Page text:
Learning to code from a standing start

It's been nearly two years since I first wrote something that could be called code, so it feels like a good time to reflect on how I got into coding with a more personal piece. I hope that others who perhaps feel like coding is "not for them" might read this and realise that, actually it totally could be!


I have a background that does not naturally lead to coding at all, really. At school I favoured humanities, then at university I studied law, thinking I'd become a hot-shot lawyer with a tonne of cash. When I realised I didn't want to be a lawyer, I decided to become an academic - I liked studying, and I found the concept of law (how and why it works etc.) particularly fascinating. In the end I did a PhD in international law then became a lecturer, which I enjoyed for several years.

So my background contains precisely no coding. IT at school was all about making a nice poster using Microsoft Publisher, and there was never even a hint of code! I didn't even do maths after year 11 at age 16. For over half my life I was firmly situated within the humanities and social sciences.

My many friends who are programmers seem to have a good time at work, so when it was time for a career change I wanted to try coding, but I thought there was no way I could get into it due to my background. I assumed that learning to code took so much effort and time that if you hadn't started when you were a kid, there was no hope.

I also felt that I simply wasn't capable of being a programmer, like there was just something about my brain that meant it was impossible for me.

Thankfully, some friends disabused me of this misconception and I decided to have a go.

Getting started

Probably the biggest hurdle was getting started - I had no clue about where to begin, but I needed to start somewhere.

I knew I should start small and introduce myself gently so I googled coding games, and I came across Code Combat. This site is very clearly aimed at children - it was a great exercise in swallowing my pride to recognise that, while I was a supposed "expert" in international law, I was going to have to join the small kids. And I'm so glad I did! I paid for a month's subscription and learned about syntax and functions and how code works, all while controlling a little character on screen.

Code Combat was a great soft intro to coding. It didn't take long for me to start to understand the basics of writing code, which felt like a huge achievement.

Soon after, I found Sololearn, an app that teaches you to code via your phone. I decided to have a go at Python as I'd heard of it, and I spent the next few weeks working through their intro to Python course. Again, this was quite a gentle way for me to get to grips with how to code as it was beginner focused. Also, as the Sololearn lessons are quite small I was able to do it around my job as a lecturer.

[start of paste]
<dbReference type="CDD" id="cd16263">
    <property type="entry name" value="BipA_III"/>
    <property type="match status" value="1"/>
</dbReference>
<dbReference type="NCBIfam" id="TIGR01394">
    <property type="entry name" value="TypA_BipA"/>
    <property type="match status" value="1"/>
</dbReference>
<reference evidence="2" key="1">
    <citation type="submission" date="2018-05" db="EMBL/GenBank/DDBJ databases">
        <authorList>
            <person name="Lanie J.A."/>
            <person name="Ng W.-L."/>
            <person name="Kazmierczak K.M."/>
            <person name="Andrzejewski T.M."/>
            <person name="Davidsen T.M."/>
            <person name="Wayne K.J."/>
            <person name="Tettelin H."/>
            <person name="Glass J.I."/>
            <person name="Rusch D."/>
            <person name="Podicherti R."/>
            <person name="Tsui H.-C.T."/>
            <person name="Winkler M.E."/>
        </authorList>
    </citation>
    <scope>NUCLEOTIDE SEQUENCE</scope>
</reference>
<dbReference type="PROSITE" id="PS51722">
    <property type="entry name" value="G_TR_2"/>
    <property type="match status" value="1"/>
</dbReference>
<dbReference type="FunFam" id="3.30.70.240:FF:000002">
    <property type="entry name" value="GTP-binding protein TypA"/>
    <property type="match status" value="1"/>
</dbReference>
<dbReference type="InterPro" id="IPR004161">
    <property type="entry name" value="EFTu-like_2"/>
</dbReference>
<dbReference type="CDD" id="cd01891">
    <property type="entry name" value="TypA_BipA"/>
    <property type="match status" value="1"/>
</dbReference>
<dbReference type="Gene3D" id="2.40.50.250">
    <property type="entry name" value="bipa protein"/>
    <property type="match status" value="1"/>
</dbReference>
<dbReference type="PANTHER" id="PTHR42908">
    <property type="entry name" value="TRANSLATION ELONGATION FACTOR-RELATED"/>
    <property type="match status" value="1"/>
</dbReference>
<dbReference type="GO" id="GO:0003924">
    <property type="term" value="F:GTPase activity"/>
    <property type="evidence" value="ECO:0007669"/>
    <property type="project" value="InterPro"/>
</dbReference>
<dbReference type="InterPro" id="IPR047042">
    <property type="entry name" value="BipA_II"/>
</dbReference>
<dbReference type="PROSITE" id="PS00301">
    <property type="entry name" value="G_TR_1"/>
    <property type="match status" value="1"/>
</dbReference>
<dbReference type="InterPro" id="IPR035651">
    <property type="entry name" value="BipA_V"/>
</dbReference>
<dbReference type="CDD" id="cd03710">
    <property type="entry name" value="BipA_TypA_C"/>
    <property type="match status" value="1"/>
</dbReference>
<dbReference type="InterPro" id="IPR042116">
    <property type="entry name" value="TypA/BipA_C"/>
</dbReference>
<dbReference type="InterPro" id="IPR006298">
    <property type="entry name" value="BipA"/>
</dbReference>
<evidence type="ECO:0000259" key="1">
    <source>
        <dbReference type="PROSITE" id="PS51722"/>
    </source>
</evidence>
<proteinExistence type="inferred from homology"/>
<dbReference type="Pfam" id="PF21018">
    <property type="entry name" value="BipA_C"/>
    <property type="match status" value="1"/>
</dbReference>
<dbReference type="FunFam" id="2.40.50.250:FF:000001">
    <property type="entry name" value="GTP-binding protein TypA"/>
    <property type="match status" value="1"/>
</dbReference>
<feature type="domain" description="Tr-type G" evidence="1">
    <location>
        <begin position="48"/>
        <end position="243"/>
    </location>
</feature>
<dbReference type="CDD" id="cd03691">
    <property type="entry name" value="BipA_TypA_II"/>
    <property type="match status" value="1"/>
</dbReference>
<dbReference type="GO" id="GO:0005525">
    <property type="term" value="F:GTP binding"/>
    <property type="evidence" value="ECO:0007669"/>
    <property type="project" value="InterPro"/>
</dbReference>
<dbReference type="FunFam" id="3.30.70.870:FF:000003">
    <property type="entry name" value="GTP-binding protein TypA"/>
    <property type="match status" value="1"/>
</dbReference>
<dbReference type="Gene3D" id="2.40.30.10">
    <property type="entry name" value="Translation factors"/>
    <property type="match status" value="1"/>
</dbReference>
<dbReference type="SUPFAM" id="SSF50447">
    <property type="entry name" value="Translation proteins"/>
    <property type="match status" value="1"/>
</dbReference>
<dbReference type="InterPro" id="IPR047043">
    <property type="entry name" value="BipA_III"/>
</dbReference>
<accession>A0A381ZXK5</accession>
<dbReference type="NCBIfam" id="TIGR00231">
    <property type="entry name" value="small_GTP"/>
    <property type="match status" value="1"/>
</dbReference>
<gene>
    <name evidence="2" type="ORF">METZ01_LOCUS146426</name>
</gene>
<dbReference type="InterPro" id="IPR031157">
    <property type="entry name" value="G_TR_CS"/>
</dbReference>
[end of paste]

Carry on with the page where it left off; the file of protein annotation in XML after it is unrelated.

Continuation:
Having completed the Sololearn Python course, I felt ready to step things up a gear.

Moving forward

Once I understood what code was it was time to make my learning a bit more instrumental, so I took a Udemy course in full-stack web development.

Had I ploughed straight into this course without previously playing around with code, I might have been put off due to my inexperience - I really was a fish out of water at first!

But because I'd built the foundation, when I took on the course it felt much more manageable, and before I knew it my knowledge had increased massively. Javascript felt very different from Python but the principles were the same, so I wasn't bamboozled. More importantly, I demonstrated to myself that I was capable of writing and understanding code, and that it I was wrong to think "I just don't have the right brain for coding".

During all this learning I spoke to my programmer friends about coding, and signed up for a local mentoring scheme. These interactions allowed me to deepen my knowledge and seek support when I needed it.

These previous experiences gave me the confidence to enrol with a bootcamp and hone my skills, which is what I'm still doing now!

Is there a coding brain?

So there you go, that's what it was like to go from being a humanities academic so "someone who codes".

At times it felt like turning an oil tanker - the pivot between disciplines was not always easy. It has often been quite stressful, with lots of soul-searching. But I'm extremely proud of my progress, and I hope this shows that anyone can learn to code.

If you've never done it but want to have a go then you absolutely should! As I found, there are so many beginner resources out there to help you. Have fun!

Avatar for Max Brookman-Byrne

Written by Max Brookman-Byrne

Self-taught junior web developer, currently honing my MERN skills with a bootcamp at The Developer Academy, Sheffield.


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